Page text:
Letter to the Editor

Michael Casey’s article “In Argentina, Che Guevara Finally Gets More Than a Lousy T-Shirt—Rebel’s Birthplace Unveils a Statue of Him As It Reconsiders His Complex Legacy” (page one, June 14) on Che Guevara’s revival in Argentina on the 80th anniversary of his birth refers only tangentially to the revolutionary’s crimes and may leave the impression that they are a matter of political opinion rather than historical fact.

The article mentions that “during his time as a guerrilla, he. . . executed at least one suspected traitor.” He executed many more. For instance, Jaime Costa Vázquez, a former commander in Fidel Castro’s revolutionary army, says that shortly before the triumph of the revolution Guevara ordered the execution of more than 20 people in Santa Clara, where his column was active. This testimony is confirmed by Marcelo Fernándes-Zayas, another former revolutionary, who explains that the victims included peasants who had joined the rebels because they were out of work.

Those executions pale in comparison to what happened when Guevara was put in charge of the prison known as “La Cabaña” immediately after Fidel Castro’s victory. While it is true that he executed hundreds “from the Batista regime,” he also executed people not connected to the regime. Javier Arzuaga, the Basque chaplain who served at “La Cabaña” at the time, told me that among the 800 prisoners there were some journalists, businessmen and merchants.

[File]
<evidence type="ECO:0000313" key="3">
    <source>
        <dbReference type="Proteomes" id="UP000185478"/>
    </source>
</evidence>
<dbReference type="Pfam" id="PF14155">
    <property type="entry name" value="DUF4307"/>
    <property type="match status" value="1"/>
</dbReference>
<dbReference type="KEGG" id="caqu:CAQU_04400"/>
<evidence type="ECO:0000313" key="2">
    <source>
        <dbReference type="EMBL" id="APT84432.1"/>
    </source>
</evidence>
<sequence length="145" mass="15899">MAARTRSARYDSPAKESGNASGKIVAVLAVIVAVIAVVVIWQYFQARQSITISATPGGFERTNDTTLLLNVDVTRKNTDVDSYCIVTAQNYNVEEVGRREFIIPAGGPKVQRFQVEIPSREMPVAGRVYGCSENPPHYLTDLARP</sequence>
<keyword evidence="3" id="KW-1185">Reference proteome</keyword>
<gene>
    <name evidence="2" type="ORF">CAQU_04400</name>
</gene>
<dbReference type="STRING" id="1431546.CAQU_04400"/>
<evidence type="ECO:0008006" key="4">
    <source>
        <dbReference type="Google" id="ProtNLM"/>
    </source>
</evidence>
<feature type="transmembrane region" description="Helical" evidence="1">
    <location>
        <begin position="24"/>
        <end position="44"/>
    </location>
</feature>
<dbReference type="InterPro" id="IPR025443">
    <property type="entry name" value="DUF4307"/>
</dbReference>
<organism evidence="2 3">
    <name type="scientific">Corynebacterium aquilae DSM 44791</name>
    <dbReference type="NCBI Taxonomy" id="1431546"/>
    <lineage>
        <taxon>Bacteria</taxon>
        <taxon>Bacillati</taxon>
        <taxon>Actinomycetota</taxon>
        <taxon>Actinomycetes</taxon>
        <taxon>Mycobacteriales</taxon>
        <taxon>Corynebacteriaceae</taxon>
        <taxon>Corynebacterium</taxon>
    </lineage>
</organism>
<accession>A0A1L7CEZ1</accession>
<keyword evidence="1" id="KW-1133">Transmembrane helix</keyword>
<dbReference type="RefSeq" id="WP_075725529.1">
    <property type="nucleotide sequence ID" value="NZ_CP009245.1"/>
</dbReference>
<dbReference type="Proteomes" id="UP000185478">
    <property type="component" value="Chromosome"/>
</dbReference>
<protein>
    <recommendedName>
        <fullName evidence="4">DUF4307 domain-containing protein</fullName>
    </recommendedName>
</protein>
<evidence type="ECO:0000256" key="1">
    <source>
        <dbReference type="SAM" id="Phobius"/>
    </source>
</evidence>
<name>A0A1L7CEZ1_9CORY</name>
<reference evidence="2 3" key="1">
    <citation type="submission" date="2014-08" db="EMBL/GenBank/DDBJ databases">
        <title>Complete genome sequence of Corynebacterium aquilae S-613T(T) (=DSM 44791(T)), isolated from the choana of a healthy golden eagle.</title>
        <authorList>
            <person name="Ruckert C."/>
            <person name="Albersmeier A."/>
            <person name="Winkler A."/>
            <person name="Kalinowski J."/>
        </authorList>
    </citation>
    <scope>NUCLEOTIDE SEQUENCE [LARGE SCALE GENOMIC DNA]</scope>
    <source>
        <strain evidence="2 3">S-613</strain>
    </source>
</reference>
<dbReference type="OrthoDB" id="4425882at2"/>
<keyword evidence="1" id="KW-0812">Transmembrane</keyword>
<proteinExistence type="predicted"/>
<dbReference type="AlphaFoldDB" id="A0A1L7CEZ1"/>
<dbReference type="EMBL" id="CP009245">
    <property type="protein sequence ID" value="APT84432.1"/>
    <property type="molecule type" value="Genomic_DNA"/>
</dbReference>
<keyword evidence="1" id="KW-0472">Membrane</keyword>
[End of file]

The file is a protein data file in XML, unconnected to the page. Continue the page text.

Guevara sent many young Latin Americans to their deaths thinking they were martyrs for a secular religion. With the exception of Cuba, every revolution he set up was crushed, including guerrilla efforts in Nicaragua, the Dominican Republic, Panama, Haiti, and his homeland, Argentina, where Guevara’s followers brought about a military reaction that cost tens of thousands of lives. He also meddled in the Congo in 1965, where he allied himself with two butchers—Pierre Mulele and Laurent Kabila. Eventually, he had to flee the country. His fatal incursion in Bolivia failed to ignite a peasant revolution and caused the deaths of many companions, as well as his own.

Guevara’s other feats include setting up forced labor camps (Guanahacabibes, 1961). He helped turn Cuba into a Soviet puppet, and he ruined the island’s economy, first as head of the Central Bank, and then as minister of industry by diverting resources to industries that collapsed soon after they were created. He also reduced the sugar harvest (Cuba’s mainstay) by half, thereby creating the need for severe food rationing.

It is no surprise that the pro-government thugs who are using violence against some of the critics of President Cristina Fernandéz’s populist policies in Argentina these days hoist Che Guevara banners. Guevara styled himself a “killing machine,” a language those thugs understand well. The government they are supporting is on its way to ruining Argentina’s agriculture by taxing away 75% of the farmers’ earnings, controlling prices, limiting exports, and inflating the currency.